My cooking lessons started in 1985. My beloved grandmother had a stroke earlier that year. Our annual trek to the East Coast happened as always, except we knew we were not going to NY to visit our grandmother anymore. My Mother and Uncle had moved her to Columbia, MD to be near him and his family. It was a HUGE transition for everyone. I asked to go see her on our second day in Maryland. My Aunt drove me over and I was absolutely horrified at what the visiting nurse tried to feed my grandmother. The woman who made these fabulous looking and tasting meals, desserts and breakfast breads; was being served what looked to be dog food. I was ONLY 14 with NO authority but I was NOT going to let that slop on a plate pass for food. I cannot recall the exact conversation my grandmother and I had, but we fired everyone that came to check on her except the nurse that took vitals.
TRUE CONFESSIONS: We had no IDEA how we were going to make this work. But here is what we had….
- We were in a small town
- Everyone knew who we were
- She had a car
- I knew how to drive
- I knew how to grocery shop and run errands
- I knew how to clean house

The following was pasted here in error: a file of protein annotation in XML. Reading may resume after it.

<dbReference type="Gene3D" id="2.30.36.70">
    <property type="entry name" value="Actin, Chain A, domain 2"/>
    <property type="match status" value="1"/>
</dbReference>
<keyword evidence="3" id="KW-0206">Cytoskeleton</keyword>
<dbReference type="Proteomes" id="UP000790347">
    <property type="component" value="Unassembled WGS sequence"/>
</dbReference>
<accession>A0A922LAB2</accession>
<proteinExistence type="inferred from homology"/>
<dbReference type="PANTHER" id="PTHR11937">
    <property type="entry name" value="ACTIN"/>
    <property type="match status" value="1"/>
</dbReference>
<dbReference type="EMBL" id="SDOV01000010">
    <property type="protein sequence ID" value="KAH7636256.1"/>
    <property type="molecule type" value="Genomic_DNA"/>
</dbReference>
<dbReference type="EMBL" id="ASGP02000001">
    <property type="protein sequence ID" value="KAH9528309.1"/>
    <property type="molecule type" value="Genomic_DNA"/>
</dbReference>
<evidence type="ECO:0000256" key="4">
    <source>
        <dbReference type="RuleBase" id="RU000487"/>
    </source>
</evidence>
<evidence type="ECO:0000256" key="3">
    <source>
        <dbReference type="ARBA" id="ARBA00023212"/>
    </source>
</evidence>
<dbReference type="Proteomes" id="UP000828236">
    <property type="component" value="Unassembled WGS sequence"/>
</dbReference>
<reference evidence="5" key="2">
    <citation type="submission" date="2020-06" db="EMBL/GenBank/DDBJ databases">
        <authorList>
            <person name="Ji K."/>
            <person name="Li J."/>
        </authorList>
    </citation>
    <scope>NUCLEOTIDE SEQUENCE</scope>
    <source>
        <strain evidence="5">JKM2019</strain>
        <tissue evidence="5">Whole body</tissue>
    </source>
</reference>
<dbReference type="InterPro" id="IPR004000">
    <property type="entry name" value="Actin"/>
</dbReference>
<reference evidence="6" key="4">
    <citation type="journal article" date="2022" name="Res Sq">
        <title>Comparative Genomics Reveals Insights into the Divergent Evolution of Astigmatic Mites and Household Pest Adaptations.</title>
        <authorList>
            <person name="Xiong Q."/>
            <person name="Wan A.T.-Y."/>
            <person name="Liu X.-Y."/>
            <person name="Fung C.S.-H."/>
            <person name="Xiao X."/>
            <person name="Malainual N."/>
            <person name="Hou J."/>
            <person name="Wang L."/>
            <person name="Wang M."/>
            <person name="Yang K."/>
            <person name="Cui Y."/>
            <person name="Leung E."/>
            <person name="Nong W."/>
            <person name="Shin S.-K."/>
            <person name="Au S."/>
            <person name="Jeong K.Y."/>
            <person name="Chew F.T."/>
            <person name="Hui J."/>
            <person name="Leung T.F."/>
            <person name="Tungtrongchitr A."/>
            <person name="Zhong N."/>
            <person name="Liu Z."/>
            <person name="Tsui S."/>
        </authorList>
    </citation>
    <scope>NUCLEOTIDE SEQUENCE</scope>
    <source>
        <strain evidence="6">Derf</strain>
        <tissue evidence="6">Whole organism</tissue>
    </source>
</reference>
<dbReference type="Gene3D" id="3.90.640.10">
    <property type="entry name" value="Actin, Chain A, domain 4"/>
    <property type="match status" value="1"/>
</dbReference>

- I could cook minor items
- No one ever questioned that I came and went everywhere alone
- It was typical to see kids my age running errands (not driving)
- I was tall for my age
- She encouraged me to say very little to people on my errands
The began cooking lessons the next day. While she did not have an exact method to teach me what to do, we did develop a system. Since she could no longer stand for long periods of time I would bring ingredients to her to see. She would then pull recipes from memory and give me approximate measurements. Praise God I knew the difference between a pinch, a dab, a dollop and a smidge. I say she coached me from the couch. It looked something like this. I would stand in front of her with a clean, raw chicken on a plate. She would think for a moment and then say, “let’s have baked chicken tonight.” The rest of her instructions were pretty much the same as I cooked the meal. Slowly a pattern developed and I began to catch onto what we ingredients we use for certain dishes. Like most gravy recipes started with juice from the cooked meat and flour. It was the hard work but I loved being with my grandmother and there was nothing I would not do for her.
I openly CONFESS:
- All the time I spent with her makes up a large part of who I am
- I am an entertainer and I love to entertain
- I love to cook and present beautiful food to my family and friends
- Just like my grandmother, it is the way that I show my love
- Starched linen tablecloths, beautifully set tables and cloth napkins still excite me
- There are certain smells that take me back to her kitchen in NY
- When I see older women, with soft wrinkled hands cooking up a storm, I smile and silently tell her “I miss you”
- Before I was Mitchell’s Mommy I was Francis Robinson’s grandchild
- She is the reason I cook
- She is my inspiration
As a matter of fact I would give anything for one more lesson from her. I understand she left me with an incredible gift. She showed me that hosting, cooking and serving took style and finesse. While I miss her terribly, she lives on in all her grandchildren.